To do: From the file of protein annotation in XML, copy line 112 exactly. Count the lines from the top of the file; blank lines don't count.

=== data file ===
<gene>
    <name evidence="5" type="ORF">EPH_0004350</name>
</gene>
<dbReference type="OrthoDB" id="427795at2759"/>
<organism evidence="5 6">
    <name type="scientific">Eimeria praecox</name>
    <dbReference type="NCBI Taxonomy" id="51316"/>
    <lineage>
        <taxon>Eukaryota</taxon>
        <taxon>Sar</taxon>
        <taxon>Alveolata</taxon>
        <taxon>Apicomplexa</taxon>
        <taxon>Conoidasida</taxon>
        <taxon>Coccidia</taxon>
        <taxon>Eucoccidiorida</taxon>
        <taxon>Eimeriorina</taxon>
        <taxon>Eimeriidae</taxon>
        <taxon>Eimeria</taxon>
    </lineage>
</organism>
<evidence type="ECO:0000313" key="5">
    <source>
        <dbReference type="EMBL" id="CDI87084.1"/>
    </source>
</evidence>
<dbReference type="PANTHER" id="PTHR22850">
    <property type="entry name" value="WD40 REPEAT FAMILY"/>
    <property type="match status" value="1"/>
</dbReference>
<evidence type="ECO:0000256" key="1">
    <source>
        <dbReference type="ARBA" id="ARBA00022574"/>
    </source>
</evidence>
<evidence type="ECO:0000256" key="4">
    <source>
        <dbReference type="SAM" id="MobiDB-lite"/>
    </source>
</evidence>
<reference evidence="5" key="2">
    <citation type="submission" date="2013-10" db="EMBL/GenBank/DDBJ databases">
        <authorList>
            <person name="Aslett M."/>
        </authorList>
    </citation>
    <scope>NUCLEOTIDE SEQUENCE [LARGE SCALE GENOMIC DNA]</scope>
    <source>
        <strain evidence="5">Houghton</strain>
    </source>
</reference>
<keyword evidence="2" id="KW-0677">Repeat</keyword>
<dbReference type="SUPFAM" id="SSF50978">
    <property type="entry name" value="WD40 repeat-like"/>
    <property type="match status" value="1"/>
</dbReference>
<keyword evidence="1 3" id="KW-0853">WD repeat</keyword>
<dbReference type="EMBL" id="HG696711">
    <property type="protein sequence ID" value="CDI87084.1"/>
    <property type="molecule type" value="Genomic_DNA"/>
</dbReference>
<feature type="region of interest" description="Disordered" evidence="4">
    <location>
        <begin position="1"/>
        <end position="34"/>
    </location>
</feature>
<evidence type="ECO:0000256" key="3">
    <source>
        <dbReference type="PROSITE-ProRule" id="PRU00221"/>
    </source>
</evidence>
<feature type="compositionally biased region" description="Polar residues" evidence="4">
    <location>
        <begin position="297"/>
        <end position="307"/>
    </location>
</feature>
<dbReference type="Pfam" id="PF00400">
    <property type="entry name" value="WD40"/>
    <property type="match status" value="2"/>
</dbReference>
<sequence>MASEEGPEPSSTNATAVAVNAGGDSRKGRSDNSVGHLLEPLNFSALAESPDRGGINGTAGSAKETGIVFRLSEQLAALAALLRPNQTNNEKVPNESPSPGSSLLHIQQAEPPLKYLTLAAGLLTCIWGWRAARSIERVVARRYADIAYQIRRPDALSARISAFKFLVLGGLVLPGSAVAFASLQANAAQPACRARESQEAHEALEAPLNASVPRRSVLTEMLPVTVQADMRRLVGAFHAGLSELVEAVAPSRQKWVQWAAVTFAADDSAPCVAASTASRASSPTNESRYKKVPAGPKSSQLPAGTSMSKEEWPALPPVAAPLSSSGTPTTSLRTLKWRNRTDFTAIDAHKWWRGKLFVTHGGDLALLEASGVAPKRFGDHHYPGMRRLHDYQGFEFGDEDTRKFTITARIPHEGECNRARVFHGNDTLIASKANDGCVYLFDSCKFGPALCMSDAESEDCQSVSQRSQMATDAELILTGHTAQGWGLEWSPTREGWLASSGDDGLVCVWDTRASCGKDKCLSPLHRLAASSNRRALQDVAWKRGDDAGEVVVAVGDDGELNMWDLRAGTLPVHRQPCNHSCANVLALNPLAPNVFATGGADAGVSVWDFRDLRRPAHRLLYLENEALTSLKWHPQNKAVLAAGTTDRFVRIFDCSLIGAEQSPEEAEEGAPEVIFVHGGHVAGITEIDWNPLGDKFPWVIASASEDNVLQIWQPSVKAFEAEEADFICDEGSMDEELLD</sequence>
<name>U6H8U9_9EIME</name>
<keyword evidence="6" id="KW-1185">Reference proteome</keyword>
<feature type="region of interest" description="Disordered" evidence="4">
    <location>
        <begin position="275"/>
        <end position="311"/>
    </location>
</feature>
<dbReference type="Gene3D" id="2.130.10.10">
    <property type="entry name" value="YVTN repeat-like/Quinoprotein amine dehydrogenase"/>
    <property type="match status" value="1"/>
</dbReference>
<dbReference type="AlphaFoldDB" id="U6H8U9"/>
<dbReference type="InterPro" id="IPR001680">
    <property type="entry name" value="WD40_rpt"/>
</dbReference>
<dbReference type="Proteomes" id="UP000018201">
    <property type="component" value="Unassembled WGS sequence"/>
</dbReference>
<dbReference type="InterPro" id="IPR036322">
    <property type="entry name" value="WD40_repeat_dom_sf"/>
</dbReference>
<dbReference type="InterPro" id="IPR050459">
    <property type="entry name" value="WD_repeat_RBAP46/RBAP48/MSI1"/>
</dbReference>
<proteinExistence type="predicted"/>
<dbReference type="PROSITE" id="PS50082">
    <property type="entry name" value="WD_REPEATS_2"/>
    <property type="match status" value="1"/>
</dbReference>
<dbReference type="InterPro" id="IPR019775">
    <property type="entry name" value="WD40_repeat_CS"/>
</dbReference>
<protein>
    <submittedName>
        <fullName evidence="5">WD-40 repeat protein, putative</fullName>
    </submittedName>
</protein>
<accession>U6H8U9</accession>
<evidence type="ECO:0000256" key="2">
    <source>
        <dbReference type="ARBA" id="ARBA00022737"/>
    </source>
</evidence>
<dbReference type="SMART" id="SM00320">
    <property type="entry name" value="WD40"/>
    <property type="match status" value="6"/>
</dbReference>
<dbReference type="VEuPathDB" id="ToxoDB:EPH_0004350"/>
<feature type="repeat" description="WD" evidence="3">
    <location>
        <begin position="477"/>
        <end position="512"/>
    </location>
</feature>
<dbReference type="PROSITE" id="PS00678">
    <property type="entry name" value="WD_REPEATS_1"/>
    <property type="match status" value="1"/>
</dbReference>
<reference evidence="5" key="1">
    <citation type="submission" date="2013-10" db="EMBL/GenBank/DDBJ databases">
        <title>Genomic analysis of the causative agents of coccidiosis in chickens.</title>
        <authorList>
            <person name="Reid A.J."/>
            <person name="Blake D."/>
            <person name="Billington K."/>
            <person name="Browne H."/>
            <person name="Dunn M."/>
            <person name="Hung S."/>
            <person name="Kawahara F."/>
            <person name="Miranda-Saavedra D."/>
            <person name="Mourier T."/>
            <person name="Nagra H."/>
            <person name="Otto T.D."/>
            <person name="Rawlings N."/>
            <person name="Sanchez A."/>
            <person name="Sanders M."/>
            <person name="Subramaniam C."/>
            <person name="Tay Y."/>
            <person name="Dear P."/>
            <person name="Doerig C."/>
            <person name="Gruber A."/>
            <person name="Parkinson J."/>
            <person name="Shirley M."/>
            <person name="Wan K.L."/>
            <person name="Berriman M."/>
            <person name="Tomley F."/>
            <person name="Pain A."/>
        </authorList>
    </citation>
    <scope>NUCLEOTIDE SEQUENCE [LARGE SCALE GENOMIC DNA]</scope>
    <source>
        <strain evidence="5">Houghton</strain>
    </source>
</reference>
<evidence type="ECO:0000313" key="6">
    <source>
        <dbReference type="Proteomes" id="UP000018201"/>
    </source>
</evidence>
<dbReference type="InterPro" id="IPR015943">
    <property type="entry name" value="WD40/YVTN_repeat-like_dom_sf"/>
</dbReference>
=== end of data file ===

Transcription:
</dbReference>